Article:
Reflecting on the Queen of Soul's reign in American culture
Today we're reflecting on the life of singer, songwriter, diva, civil rights activist, and cultural icon Aretha Franklin. Over 100 of Franklin's records, mostly 45s and 33s, are in our collection, together chronicling the vast expanse and depth of her recording career.
One of music curator John Troutman's favorites is Young, Gifted and Black. Released in 1972, the album includes one of her lesser-known masterpieces, "First Snow in Kokomo."
"Written while contemplating a winter's day in Kokomo, Indiana," Troutman said, "the song is absolutely breathtaking in its quiet celebration of the profound grace, awe, and joy of life. She had a special skill for crafting incredibly intimate scenes of the everyday."
But Franklin wasn't always quiet, of course. She had incredible range.
"There are few singers who shaped so many of our sacred and secular genres with as divine a force as Franklin," Troutman said. "The depth of her songwriting and musical skill, as well as the wit, emotion, and charismatic draw of her voice, enabled Franklin to not only cross over but to transform and make new our most significant musical genres."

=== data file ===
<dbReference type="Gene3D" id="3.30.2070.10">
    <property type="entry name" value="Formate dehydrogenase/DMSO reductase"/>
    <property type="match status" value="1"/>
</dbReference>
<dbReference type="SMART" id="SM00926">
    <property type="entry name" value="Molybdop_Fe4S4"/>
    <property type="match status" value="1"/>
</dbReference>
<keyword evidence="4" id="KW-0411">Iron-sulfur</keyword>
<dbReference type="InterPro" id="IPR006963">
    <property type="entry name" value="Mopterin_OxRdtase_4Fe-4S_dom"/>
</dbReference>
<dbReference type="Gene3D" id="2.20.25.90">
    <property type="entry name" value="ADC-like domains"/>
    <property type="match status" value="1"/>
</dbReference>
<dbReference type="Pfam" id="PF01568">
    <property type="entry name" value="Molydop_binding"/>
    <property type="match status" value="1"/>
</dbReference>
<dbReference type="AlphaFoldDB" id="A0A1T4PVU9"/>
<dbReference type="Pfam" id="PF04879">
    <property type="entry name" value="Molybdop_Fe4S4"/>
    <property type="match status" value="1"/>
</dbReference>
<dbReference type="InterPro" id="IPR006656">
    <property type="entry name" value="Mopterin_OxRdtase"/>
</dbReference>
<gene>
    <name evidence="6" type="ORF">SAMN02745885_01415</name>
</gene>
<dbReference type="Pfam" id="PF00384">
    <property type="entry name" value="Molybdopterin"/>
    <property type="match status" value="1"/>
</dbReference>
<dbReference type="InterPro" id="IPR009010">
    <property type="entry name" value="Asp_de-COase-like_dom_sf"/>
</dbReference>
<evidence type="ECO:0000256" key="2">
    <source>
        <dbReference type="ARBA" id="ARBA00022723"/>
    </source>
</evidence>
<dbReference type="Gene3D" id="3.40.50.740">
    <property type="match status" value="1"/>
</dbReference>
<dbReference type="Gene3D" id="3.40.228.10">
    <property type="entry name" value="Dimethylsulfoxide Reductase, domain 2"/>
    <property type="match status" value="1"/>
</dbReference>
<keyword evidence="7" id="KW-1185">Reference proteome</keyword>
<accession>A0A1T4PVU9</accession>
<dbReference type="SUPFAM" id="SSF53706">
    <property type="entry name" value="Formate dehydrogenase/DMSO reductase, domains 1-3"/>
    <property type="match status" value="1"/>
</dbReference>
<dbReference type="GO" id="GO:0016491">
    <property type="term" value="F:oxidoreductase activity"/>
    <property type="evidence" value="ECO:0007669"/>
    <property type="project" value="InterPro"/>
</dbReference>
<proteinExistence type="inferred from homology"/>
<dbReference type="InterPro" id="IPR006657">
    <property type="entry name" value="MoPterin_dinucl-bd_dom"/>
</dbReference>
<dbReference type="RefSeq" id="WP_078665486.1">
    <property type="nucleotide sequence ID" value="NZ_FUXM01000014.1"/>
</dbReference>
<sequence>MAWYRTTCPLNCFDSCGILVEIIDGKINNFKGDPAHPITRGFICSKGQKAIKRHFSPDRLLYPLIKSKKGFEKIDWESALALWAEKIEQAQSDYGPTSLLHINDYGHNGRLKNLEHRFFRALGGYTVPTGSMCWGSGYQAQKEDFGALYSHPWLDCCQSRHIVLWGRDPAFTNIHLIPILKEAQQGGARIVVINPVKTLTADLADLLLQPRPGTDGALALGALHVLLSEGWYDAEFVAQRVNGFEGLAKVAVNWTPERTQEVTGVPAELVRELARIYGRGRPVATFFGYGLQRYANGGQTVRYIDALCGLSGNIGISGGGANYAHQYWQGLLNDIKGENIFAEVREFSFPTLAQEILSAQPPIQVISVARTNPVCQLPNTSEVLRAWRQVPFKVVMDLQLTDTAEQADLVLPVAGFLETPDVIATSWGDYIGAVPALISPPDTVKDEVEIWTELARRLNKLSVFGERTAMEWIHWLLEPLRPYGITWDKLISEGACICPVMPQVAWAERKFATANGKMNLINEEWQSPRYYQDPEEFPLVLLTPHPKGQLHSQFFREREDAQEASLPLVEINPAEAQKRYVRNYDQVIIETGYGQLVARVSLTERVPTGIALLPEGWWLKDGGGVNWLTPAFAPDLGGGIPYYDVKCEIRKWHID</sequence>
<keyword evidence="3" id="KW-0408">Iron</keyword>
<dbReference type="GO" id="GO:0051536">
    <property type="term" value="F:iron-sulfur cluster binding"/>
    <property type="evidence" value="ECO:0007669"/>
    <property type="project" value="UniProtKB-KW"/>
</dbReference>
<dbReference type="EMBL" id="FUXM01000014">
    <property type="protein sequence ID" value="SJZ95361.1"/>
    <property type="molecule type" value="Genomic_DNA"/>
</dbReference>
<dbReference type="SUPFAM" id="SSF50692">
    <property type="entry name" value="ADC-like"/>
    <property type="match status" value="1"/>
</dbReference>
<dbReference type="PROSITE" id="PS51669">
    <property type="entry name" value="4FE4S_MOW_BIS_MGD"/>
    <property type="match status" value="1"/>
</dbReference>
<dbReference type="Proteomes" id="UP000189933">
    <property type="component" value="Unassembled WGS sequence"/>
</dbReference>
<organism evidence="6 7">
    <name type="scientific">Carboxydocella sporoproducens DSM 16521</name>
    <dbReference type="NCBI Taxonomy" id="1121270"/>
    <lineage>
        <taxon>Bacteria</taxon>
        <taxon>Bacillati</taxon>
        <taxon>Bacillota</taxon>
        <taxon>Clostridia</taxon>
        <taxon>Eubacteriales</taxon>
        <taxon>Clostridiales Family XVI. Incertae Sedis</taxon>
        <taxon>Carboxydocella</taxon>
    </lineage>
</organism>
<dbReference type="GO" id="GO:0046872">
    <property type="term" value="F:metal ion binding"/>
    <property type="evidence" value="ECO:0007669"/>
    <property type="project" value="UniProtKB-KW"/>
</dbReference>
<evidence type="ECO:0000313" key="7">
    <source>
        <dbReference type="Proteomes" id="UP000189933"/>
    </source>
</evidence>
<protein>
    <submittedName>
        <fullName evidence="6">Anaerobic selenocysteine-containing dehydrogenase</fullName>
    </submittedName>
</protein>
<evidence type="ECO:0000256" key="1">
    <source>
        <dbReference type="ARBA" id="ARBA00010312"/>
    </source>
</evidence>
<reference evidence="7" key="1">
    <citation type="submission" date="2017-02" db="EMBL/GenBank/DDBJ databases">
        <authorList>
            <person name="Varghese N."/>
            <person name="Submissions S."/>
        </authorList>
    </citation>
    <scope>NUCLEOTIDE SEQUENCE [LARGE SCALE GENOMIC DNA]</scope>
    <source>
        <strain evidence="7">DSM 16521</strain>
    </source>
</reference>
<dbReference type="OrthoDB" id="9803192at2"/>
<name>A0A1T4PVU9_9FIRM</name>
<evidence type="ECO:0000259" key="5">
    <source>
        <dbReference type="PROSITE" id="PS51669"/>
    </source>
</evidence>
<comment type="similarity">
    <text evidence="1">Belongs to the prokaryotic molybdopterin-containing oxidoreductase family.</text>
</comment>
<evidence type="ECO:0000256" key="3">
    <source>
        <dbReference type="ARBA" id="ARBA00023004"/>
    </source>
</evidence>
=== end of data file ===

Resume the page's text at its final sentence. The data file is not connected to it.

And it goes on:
But for Troutman, there isn't one particular piece that can mark Franklin's influence on American history.
"She has left all of us with so much material to fuss over in terms of what songs and what albums have been the most impactful in American life," he said. "Instead of one song, I'd reflect upon the breadth of her repertoire in saturating nearly all points of the radio dial. Her ability to join us together through exquisitely delightful anthems or heart-wrenching hard-times ballads, and in all the occasions when we need it, to bring the funk, speaks to the range and the impact of her songwriting and vocal prowess."
Today Troutman finds himself listening to Franklin's recent performance at the Kennedy Center as he reflects on the life and work of the acclaimed musician. It is, he said, "an example of her delivering unbelievable performances until the very end. It remains one of the most inspiring performances of hers that I’ve ever seen."
On this sad day, as we reflect on Franklin's legacy and profound influence on American culture, which song will you most remember her for, and why?
Erin Blasco works on the museum's Programs and Audience Development team.